EXERT FROM APPENDIX 1 from Don Featherstone's Battles With Model Soldiers
(The book that got me started.)

"Nothing in these pages is a dictate, no word says you must or you shall do it this way. On the contrary, the book sets out from the very beginning to stimulate the reader to think for himself, and to use what he has read merely as a foundation for efforts and ideas which reflect his own temperament and character. Only in this way will he obtain maximum satisfaction from the hobby of battling with model soldiers."

-Don Featherstone 1918 - 2013

Thursday, September 8, 2011

To the Frontier, Again and Again

A company of the Royal Scots sends out skirmishers as they approach a small village.  

Ok, enough of Meese and Men for now. Back to real toy soldiers!

When last we left the 19th Century, I was still mulling over what combination of just the right basing, rules, organization, history, theater, terrain and attitude would fit together to make just the kind of games that I wanted to play with my 40mm toy soldiers on my small table.  The real problem, I think, is that I have several valid options that might each serve. That's a problem because they require drastically different approaches and to get the optimum result, I need to choose a path and stick with it, relegating the other options to other projects. If not, the seesaw and confusion will last indefinitely and project might well die of indecision while I play with Moose Troopers and the like.

I'm not sure what a sufficiency of test games will be, but my mission over the next month is to play several scenarios, several times, using different approaches. Hopefully, one will emerge a natural winner, if not I'll have to just sit down and choose one. I did plan to start with one of 2 historical 1812 scenarios but there are certain pitfalls to using strictly historical scenarios for this test. In the end, I may well have to separate 1812 from the non-historical project again despite the similarity and overlap but since I now have sufficient shelf space to carry both, I can leave that an open question.    

First up then, is one of the scenarios from Stuart Asquith's Solo Wargaming. The scene is set with 2 small border villages with a larger town nearby. Each settlement is defended by a battalion of militia with the larger town also having a gun and a squadron of volunteer cavalry. There are reinforcements ready to respond if needed, 3 battalions of regular infantry supported by a gun and some cavalry.  A foreign army  crosses the border at dawn with a mission of securing all three settlements. This consists of 7 battalions supported by light infantry, artillery and cavalry. Sounds very much like a typical Faraway-Oberhilse clash.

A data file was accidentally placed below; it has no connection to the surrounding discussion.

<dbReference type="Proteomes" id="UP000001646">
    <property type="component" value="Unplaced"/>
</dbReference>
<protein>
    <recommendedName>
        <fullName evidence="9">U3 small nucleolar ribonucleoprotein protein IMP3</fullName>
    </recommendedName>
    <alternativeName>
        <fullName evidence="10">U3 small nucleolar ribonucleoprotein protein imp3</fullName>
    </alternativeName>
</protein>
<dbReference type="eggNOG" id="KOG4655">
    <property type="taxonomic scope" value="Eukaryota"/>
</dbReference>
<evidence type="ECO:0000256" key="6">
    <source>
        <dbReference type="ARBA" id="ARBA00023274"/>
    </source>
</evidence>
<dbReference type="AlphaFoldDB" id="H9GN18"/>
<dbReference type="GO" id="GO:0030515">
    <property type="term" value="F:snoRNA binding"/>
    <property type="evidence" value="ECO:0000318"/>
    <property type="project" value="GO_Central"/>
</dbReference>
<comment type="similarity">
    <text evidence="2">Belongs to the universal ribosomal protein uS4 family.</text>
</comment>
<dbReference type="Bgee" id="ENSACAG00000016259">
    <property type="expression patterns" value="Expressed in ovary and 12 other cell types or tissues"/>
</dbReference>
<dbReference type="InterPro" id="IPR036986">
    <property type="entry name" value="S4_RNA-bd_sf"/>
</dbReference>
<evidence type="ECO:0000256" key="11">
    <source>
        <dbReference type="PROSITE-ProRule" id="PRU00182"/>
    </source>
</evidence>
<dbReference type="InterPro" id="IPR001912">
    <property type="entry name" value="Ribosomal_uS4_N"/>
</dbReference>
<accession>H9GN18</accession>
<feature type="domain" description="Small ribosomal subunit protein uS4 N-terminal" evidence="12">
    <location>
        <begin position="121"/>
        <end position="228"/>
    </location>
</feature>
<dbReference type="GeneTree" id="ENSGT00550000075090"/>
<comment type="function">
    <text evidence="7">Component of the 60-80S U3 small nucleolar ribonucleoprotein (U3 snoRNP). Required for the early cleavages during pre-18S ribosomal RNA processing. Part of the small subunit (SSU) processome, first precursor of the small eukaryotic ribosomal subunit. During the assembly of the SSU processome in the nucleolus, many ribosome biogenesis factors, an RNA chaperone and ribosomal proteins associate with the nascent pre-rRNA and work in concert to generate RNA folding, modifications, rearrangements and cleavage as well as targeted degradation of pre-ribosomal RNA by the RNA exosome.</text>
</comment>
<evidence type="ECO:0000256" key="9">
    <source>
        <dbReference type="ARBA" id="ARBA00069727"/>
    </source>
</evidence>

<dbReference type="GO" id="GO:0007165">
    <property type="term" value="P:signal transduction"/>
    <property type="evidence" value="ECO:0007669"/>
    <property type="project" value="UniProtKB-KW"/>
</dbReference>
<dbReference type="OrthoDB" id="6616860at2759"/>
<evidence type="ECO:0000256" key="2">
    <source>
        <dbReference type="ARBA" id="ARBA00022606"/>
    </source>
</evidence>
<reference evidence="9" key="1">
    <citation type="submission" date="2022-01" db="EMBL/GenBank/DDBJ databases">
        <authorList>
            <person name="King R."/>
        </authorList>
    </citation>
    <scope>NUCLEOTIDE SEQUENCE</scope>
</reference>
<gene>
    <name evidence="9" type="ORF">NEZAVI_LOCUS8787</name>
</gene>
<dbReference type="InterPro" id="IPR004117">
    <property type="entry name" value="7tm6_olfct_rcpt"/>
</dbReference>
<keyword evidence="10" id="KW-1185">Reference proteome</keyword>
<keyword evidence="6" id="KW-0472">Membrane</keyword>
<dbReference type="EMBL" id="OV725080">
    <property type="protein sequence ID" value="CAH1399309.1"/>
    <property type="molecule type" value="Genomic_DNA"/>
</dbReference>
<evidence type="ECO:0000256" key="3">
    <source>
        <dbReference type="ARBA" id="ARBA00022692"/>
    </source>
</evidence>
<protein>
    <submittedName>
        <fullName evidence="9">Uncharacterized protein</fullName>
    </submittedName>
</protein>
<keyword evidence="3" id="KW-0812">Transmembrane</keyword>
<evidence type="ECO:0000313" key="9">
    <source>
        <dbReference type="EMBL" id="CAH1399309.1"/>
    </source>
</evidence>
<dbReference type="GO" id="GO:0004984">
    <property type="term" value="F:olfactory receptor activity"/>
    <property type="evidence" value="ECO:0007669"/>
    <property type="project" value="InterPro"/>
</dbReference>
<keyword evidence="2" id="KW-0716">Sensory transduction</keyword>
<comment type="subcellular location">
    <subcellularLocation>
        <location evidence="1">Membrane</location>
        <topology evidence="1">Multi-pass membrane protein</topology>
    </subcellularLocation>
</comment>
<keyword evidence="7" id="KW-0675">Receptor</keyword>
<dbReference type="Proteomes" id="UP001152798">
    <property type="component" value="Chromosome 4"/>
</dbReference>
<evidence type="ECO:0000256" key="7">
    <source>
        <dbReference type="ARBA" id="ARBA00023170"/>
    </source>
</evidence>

Actually, it also sounds very typical of the War of 1812, both the general situation and the size of the forces involved, if you reduce the amount of cavalry, add copious woods around the fringes and usually, a river down one table edge. The problem comes when you contemplate the area that needs to be represented by the table in order to have 3 villages and support 3 battalions of militia (granted, the militia battalions are supposed to be small and may be the armed might of the surrounding counties, called to arms and gathered at their assigned posts. ). I'm sure there are areas of the world where it is not uncommon to have 3 small rural communities all within a kilometer of each other, but not in any of the areas where the War of 1812 was fought. You might be able to get away with three to five kilometers between villages in a densely settled area, but, on a 5'x6' table, that gives me something around 1" = 100 yards or maybe1"= 50 yards if I squeeze things up. This gives a battalion frontage of somewhere around 2"-3".  If I was using 10mm or even 20mm troops crammed tightly, or was willing to go with 4 or 6 larger figures representing a battalion, and used a set of rules such as the Portable Wargame or one of the early versions of Hearts of Tin where each stand was a unit, this would give a reasonable game with very low troop density. The invading army, for example,  would occupy a space of about 1/3rd  of a square foot and be tasked with occupying an area of 30 square feet. A valid, challenging and interesting game but not what I originally had in mind.